Thursday, March 07, 2019

Saluting the Rank

In that memorable series Band of Brothers, we saw the following exchange:

If you didn't see the show or read the book on which it was based, you need to know that Major Winters and Captain Sobel have no reason to like each other. In Winters' case, there is legitimate grievance for shabby treatment at Sobel's hands when he was a lowly private in Sobel's unit. In Sobel's case, there is resentment and envy of Winters' steady and deserved promotion to a rank surpassing his own.

That's the background behind Sobel's initial dodging of his duty to salute Winters, seen here. He does so because he forgets the truth that Winters reminds him of: that the salute's message of respect is to the rank of the superior officer. It is not a commendation of the man holding the rank. (Nor is Winters demanding a demeaning gesture now that he's above Sobel on the Army's status ladder; he always carefully saluted Sobel when the latter was persecuting him earlier in the narrative).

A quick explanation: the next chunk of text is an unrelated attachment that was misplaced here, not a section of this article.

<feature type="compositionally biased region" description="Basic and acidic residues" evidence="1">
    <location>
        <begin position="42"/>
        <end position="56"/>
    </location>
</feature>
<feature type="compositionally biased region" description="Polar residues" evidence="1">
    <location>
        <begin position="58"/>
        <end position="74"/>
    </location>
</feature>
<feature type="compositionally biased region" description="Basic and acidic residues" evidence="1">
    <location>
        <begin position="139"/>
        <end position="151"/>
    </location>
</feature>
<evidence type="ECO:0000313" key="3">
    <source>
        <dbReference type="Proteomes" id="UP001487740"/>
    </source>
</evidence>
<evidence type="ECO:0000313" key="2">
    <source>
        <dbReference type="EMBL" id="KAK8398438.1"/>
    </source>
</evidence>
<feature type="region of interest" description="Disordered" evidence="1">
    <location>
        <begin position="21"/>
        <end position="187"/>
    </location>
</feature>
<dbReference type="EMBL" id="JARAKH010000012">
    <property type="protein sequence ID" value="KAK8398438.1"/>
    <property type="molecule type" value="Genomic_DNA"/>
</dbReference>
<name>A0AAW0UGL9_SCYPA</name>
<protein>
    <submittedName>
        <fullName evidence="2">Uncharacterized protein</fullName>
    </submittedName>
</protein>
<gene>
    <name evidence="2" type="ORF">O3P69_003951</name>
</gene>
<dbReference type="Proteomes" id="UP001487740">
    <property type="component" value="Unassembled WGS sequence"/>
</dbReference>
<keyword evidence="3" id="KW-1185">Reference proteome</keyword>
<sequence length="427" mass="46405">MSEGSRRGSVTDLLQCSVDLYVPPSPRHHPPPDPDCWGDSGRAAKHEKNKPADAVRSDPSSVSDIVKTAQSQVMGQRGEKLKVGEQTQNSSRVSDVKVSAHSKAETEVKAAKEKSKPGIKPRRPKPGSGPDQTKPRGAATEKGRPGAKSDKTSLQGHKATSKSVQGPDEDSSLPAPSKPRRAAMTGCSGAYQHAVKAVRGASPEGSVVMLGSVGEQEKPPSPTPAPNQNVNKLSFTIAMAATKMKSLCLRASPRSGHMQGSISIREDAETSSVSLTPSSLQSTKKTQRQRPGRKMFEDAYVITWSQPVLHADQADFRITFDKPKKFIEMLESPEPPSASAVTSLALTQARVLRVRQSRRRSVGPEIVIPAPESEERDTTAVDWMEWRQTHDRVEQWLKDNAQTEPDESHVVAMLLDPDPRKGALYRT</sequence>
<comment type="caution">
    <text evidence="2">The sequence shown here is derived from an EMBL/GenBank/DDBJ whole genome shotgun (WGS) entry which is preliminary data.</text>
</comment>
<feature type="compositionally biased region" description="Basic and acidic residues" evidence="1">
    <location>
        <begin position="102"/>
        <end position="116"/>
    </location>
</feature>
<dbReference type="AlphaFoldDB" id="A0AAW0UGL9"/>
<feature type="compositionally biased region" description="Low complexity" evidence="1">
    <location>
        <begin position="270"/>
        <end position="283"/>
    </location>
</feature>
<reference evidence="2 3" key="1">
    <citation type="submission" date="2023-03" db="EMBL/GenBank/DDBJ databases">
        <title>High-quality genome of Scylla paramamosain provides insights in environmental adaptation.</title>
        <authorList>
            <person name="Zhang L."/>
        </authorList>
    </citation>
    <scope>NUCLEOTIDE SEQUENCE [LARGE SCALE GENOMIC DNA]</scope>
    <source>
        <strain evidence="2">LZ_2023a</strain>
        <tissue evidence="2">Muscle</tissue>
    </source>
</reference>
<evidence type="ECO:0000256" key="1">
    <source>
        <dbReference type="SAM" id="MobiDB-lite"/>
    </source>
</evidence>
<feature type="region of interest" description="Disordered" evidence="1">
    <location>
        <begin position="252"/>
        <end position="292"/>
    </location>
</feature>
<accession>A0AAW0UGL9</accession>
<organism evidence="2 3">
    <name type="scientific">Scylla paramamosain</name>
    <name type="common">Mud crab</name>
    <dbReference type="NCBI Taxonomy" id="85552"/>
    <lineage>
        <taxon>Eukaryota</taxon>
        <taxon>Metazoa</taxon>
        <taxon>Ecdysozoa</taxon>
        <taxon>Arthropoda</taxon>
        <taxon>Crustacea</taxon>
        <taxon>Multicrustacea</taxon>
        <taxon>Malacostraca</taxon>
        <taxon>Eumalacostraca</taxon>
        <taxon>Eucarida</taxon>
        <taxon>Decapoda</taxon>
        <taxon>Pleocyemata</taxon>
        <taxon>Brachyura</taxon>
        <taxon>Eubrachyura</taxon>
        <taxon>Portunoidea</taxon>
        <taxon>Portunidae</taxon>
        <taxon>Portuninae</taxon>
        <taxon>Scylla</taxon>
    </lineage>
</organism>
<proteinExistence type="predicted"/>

And now to the application.

In the Catholic Church today, we're daily faced with the knowledge that some very very unworthy men now hold high rank in the hierarchy of the Church. They are doing and saying things that are contrary to the Deposit of Faith and are leading many souls astray. In short, they're not doing their duty; one could even say they are aiding and abetting the enemy. That would be The Enemy.

Those of us who excoriate such behavior are right to do so. Their brother bishops usually won't correct each other, so the laity must stand up to point out sin and error when the men who should be doing it shrink back. Otherwise sin and error win in a walkover, and I'm pretty sure God doesn't want that.

But let's make it clear that we are never unwilling to "salute the rank" at the same time. Infuriating as they are, and as much as their high rank makes their misdeeds all the worse, they have to be addressed as holders of great offices which deserve respectful address -- unless we want to go down the route of the Protestants of the 16th century, who let their outrage at clerical sin lead them to pull up the wheat with the tares.